The headlights behind me, the streetlights above me – both soon fade away as I bike onto the path. The path that follows the railroad tracks. The path that will lead me home. The heat holds in my boots keeping my feet warm enough. I’m not far from home, I remind myself. My fingers though feel the bitter cold and vie for my complete attention and even tempt me to stop. But I’m not far from home. Though enveloped in darkness, I press on.
The gray haze overhead shifts into a deep black canvas, with the stars flung ever so precisely upon it. Diamonds against velvet, I’ve heard it described. Even cold fingers take second place to the brilliance above me. Orion is clear once again, hopping on one foot as the 3 stars of his belt twinkle at a slant.
The cold is invigorating, and even in the darkness, radiant light hangs above me. I’m not frightened as I bike along the path that follows the railroad tracks. The path that will lead me home.
Don’t forget in the dark what you know to be true in the light.
I first heard this while I was studying abroad at Capernwray Hall. I’m not sure who originally coined the phrase, but it has stuck with me, bringing both encouragement and conviction over the years.
As my bike ride home a few nights ago so keenly reminded me, the darkness, as pervasive as it may be, doesn’t obliterate the light. The red and white car lights still shine brightly as I approach a busy crossroad. I catch the glow of kitchen lights just off the path. And then the stars. Their twinkling light would not be visible if not for the night sky backdrop.
So much light was still present even in the dark. Piercing light, glowing light, twinkling light.
Don’t forget what you know to be true. Don’t forget Whom you know to be true. Even in the dark.
For even in the dark, Jesus is still present with me. Even in the dark, He is spreading light on my path. Indeed, His “word is a lamp for my feet, a light on my path.” (Psalm 119:105) Even in the dark, He is speaking to me.
The dominating gloom and gray of these January days (at least in the Midwest) have me pressing in a bit more to the light of His Word, longing to hear His voice anew. On these winter days, when the light fades fast, it’s easy to stay cooped up physically but also to remain in a place of comfort spiritually. Settled into a winter lull, we are content to hibernate till spring arrives, when the realities of warmth and hope and new life are far more tangible.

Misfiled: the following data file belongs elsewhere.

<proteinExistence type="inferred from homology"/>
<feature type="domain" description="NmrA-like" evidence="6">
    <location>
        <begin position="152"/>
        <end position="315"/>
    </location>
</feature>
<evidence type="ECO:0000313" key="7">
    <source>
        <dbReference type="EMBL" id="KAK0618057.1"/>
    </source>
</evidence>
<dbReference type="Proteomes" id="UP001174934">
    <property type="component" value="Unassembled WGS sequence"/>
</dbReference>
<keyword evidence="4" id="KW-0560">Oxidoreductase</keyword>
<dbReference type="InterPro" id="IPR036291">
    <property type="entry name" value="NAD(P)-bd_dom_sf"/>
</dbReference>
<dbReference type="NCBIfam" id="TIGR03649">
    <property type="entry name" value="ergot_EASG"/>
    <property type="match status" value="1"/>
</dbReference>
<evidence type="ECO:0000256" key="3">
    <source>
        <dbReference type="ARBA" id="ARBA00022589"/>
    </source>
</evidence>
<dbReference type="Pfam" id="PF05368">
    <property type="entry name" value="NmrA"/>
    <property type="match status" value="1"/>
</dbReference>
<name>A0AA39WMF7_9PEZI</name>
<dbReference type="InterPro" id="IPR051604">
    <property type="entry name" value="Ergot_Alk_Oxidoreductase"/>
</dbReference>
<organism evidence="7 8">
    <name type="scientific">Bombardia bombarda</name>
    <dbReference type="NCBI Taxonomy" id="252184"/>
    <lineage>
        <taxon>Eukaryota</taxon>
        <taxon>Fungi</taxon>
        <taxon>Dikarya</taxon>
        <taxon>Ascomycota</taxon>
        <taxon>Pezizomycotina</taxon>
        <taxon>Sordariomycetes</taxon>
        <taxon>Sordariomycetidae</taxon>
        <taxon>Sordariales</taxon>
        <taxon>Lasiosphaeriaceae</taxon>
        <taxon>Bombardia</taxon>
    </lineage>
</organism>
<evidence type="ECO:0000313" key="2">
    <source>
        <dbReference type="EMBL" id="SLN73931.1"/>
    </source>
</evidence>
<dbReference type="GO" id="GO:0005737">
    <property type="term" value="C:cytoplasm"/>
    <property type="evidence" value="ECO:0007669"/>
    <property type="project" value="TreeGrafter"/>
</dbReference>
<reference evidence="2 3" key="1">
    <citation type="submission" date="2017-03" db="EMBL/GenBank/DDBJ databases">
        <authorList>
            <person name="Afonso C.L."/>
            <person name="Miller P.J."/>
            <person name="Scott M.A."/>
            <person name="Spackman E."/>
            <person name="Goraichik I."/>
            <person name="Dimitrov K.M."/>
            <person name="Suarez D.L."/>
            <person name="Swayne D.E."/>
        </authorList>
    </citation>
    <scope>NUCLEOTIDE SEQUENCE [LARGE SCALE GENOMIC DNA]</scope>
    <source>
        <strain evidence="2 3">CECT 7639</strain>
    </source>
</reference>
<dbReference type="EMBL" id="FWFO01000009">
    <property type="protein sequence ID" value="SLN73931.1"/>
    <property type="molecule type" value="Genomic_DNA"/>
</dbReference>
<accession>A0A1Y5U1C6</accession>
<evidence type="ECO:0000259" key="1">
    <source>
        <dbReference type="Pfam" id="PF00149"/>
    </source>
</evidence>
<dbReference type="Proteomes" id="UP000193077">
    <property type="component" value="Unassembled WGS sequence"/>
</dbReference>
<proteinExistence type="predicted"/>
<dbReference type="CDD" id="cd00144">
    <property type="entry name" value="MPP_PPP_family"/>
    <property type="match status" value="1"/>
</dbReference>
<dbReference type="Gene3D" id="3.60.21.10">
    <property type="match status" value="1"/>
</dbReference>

But as tempting as it is to “hold out” till springtime, to wait for the celebration of Easter to lift our weary spirits again, I have to believe that Christ wants to break through the dark days and continue to breathe life and hope into me with His Word. His Word which is forever alive and active, Hebrews says, penetrating “even to dividing soul and spirit, joints and marrow; judging the thoughts and attitudes of the heart.” (Heb. 4:12) I have to believe that Christ still desires communion with me in prayer, as Paul encourages in I Thessalonians. “Rejoice always, pray continually, give thank in all circumstances; for this God’s will for you in Christ Jesus.” (I Thess. 5:16-18) As January passes and rolls into February and March – the months of long nights and cold days – I don’t want to forget what I know to be true. I don’t want to forget the One who remains true, even on the darkest days.
I want to leave you with a few verses I wrote last week ~ it is a brief poem that expresses my heart for myself and for you as we continue through these winter days. Even in the dark, He is with us. Even in the dark, He is speaking to us. May we have ears to hear and hearts open to receive from Him.
even in the dark
when the candles, lamps and lights
are necessary sooner
the darkness creeps in quicker
and lingers in gloomy gray through the day.
when hearts imitate the dark so readily and lay heavy and still.
hearts heavy with hope
for light that lasts longer.
so quiet and still
let us lean in.
yes, even with heavy hopeful hearts
let us lean in
to hear You speak
to hear You say
You’re still here
with us. Emmanuel is still
this time of year
You’re still speaking
and we’re still